2. 4 out of 5

    Gary

    Natan Sharansky knows more about resisting tyranny than most, having been incarcerated in a prison of one of history's greatest tyrannies-the Soviet Union, as he illustrated in his incredible memoirs Fear No Evil: The Classic Memoir of One Man's Triumph over a Police State In this book he puts under the microscope the totalitarian states of the world, dissecting the inner workings of fear societies. Sharansky contrasts fear societies with free societies. The profound moral difference between a fre Natan Sharansky knows more about resisting tyranny than most, having been incarcerated in a prison of one of history's greatest tyrannies-the Soviet Union, as he illustrated in his incredible memoirs Fear No Evil: The Classic Memoir of One Man's Triumph over a Police State In this book he puts under the microscope the totalitarian states of the world, dissecting the inner workings of fear societies. Sharansky contrasts fear societies with free societies. The profound moral difference between a free society and a fear society, as Sharansky shows us, is that people in free societies can publicly express their own ideas and persuade people to accept these ideas as well. Sharansky points out that "moral clarity provides us with a place to stand, a reference point from where to leverage our talents, energies and ideas to create a better world. Without moral clarity, without a referewnce point, those same talents, ideas and energies are just as likely to do harm as good...A world without moral clarity is a world in which dictators speak of human rights even as they kill thousands, tens of thousands, hundreds of thousands, millions, tens of millions, even hundreds of millions of people. It is a world in which the only democracy in the Middle East is percieved as the greatest violator of human rights in the world. It is a world in which a human rights conference against racism, such as the one that took place in Durban, South Africa a few years ago, can be turned into a carnival of hate". Sharansky reminds us that there has never been a war between two democracies. He attacks those who believe that democracy cannot work in certain countries, pointing out that the same was said about Germany and Japan during and just after the Second World War. Today Germany and Japan are among the world's strongest democracies and human rights societies in the world. Sharansky also condemmns the distortions by the world media, painting the masses in tyrannies such as that of Saddam Hussein in Iraq, and the Taleban in Afghanistan, as being contented. He compares this to leftist intellectuals in the West who praised the Soviet Union as a paradise on earth at a time when Stalin was killing tens of millions of men, women and children. While Sharansky is hopeful for an eventual peace settlement betwen Israel and the Palestinian Arabs, he is adamant that this must be tied to improvements in human rights and basic freedoms in Palestinian society. He condemmns the Oslo Process for strengthening and attempting to appease the mass murderer and tyrant Yasser Arafat and his ruthless terror network. He points out how the human rights principles that once guided him in the Soviet Union remain the cornerstone of his approach to the peace process, that a neighbour who tramples the rights of his own people will eventually threaten the rights of the author's people, and that the only way to create Arab-Israeli reconciliation is to press the Arab world to protect human rights. Sharansky reminds us that those who hoped for a quick fix to the conflict should not have been surprised when the Oslo process collapsed and Arafat began his war of terror against the Israeli people. For seven years Arafat had been doing what all dictators do, using his power not to promote peace and better the lot of the Palestinian Arabs but rather to turn the Palestinian Arabs into a battering ram against the Jewish State. Money allocated to improve the Palestinian Arab's living standards was diverted to support a vast network of terror. "By allowing and often encouraging Arafat to create a fear society, a peace process that should have been steadily reducing a century old animus had instead exacerbated it". Sharansky stresses that he is not opposed to legitimate criticism of Israel's policies. However to distinguish legitimate criticism from anti-Semitism he has come up with what he calls the 3 D Test. If the criticism of Israel contains demonization of the Jewish State, double standards against the Jewish State, or delegitimization of the Jewish State, then it certainly can be termed anti-Semitic. Sharansky believes that bthe war between the Jews and the Arabs is not a tribal war but a part of the first world war of the 21st century between the world of democracy and the world of terror. Leftwing extremists who support tyranny ands terror and who do not want people to be free, will of course try to rubbish the book. But for true lovers of freedom and human rights, this is an essential guide to understanding the great struggle we are faced with at the beginning of the 21st century.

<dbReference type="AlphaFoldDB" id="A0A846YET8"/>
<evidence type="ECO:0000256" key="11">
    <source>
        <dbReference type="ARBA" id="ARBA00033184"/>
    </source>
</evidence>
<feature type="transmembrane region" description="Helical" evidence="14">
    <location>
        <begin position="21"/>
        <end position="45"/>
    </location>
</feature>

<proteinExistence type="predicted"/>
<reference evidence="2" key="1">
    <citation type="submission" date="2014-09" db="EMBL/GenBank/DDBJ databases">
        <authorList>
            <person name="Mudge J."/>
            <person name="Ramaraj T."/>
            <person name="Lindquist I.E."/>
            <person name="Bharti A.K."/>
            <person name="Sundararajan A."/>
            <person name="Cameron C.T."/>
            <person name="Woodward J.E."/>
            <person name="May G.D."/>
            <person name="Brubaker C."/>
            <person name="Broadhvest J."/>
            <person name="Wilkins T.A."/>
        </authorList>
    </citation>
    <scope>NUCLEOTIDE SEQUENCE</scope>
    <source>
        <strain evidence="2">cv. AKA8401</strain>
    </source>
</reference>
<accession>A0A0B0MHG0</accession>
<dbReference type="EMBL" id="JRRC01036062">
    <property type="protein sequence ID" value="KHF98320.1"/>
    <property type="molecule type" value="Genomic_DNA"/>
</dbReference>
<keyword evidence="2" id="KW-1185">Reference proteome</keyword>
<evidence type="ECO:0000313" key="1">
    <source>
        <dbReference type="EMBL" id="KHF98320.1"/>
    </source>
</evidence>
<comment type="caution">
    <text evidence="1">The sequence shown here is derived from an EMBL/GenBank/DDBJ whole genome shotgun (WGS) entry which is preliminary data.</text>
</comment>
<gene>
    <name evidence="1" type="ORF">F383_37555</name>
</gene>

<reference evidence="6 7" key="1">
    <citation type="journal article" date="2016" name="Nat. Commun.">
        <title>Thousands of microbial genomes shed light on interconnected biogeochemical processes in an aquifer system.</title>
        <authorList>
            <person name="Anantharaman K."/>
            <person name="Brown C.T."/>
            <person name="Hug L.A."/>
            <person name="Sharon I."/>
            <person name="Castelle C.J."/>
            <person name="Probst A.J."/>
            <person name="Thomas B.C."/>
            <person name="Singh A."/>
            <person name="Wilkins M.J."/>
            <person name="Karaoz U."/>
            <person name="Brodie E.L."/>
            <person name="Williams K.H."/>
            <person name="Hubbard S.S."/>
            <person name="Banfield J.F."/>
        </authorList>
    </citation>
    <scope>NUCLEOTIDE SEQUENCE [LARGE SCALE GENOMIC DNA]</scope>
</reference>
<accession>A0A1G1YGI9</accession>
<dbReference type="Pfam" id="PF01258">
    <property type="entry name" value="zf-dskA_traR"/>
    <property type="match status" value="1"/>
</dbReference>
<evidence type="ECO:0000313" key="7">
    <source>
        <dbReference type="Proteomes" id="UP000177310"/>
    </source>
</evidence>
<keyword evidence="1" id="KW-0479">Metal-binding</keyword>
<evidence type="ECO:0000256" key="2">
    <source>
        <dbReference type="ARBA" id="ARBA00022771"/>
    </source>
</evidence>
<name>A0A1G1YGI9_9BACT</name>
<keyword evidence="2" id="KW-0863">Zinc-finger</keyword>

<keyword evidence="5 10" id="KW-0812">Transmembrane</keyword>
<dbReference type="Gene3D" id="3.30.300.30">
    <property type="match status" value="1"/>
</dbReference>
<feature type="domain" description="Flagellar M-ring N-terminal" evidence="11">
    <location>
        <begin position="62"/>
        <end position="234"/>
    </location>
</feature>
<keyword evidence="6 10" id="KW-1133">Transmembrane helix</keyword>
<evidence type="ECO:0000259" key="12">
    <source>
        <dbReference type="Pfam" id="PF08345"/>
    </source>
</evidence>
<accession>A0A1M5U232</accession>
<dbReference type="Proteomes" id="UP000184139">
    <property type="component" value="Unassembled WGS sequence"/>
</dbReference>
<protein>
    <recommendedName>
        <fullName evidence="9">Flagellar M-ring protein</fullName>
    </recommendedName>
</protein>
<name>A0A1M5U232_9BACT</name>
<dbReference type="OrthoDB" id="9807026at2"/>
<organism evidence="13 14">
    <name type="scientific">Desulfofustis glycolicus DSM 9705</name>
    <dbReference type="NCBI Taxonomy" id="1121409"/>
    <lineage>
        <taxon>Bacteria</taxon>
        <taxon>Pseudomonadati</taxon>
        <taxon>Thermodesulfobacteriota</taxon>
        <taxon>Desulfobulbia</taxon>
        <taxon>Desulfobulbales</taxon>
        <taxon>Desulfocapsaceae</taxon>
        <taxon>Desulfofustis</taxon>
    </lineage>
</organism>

3. 5 out of 5

    Joseph Stieb